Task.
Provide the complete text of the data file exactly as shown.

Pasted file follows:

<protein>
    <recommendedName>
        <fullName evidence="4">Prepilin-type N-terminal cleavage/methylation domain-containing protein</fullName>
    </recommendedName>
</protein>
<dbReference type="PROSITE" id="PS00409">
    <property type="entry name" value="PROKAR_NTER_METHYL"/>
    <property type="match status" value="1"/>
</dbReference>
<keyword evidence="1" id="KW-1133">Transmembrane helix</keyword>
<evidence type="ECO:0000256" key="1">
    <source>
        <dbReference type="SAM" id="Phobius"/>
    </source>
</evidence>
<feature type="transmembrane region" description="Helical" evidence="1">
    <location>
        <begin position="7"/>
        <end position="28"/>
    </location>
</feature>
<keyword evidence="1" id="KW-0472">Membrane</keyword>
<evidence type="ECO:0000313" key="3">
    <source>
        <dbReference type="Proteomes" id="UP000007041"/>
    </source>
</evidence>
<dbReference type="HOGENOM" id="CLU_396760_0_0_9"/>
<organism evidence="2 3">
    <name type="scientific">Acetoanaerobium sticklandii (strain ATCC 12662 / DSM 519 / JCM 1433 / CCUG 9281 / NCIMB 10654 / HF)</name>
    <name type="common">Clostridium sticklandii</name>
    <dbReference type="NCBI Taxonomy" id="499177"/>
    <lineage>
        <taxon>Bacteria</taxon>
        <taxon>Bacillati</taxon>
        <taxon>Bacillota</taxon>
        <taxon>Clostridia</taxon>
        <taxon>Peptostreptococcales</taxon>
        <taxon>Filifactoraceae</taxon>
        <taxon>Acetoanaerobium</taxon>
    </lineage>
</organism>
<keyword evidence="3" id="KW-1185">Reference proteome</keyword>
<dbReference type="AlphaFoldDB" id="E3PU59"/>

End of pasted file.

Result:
<protein>
    <recommendedName>
        <fullName evidence="4">Prepilin-type N-terminal cleavage/methylation domain-containing protein</fullName>
    </recommendedName>
</protein>
<dbReference type="PROSITE" id="PS00409">
    <property type="entry name" value="PROKAR_NTER_METHYL"/>
    <property type="match status" value="1"/>
</dbReference>
<keyword evidence="1" id="KW-1133">Transmembrane helix</keyword>
<evidence type="ECO:0000256" key="1">
    <source>
        <dbReference type="SAM" id="Phobius"/>
    </source>
</evidence>
<feature type="transmembrane region" description="Helical" evidence="1">
    <location>
        <begin position="7"/>
        <end position="28"/>
    </location>
</feature>
<keyword evidence="1" id="KW-0472">Membrane</keyword>
<evidence type="ECO:0000313" key="3">
    <source>
        <dbReference type="Proteomes" id="UP000007041"/>
    </source>
</evidence>
<dbReference type="HOGENOM" id="CLU_396760_0_0_9"/>
<organism evidence="2 3">
    <name type="scientific">Acetoanaerobium sticklandii (strain ATCC 12662 / DSM 519 / JCM 1433 / CCUG 9281 / NCIMB 10654 / HF)</name>
    <name type="common">Clostridium sticklandii</name>
    <dbReference type="NCBI Taxonomy" id="499177"/>
    <lineage>
        <taxon>Bacteria</taxon>
        <taxon>Bacillati</taxon>
        <taxon>Bacillota</taxon>
        <taxon>Clostridia</taxon>
        <taxon>Peptostreptococcales</taxon>
        <taxon>Filifactoraceae</taxon>
        <taxon>Acetoanaerobium</taxon>
    </lineage>
</organism>
<keyword evidence="3" id="KW-1185">Reference proteome</keyword>
<dbReference type="AlphaFoldDB" id="E3PU59"/>